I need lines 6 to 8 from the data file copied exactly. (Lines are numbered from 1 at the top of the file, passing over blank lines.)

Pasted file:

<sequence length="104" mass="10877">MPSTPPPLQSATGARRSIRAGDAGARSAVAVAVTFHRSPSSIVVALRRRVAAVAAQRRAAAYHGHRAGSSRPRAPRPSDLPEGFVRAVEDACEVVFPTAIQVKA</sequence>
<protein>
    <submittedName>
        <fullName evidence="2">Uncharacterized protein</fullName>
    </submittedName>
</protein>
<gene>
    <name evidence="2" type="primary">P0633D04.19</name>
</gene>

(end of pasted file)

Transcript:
</protein>
<gene>
    <name evidence="2" type="primary">P0633D04.19</name>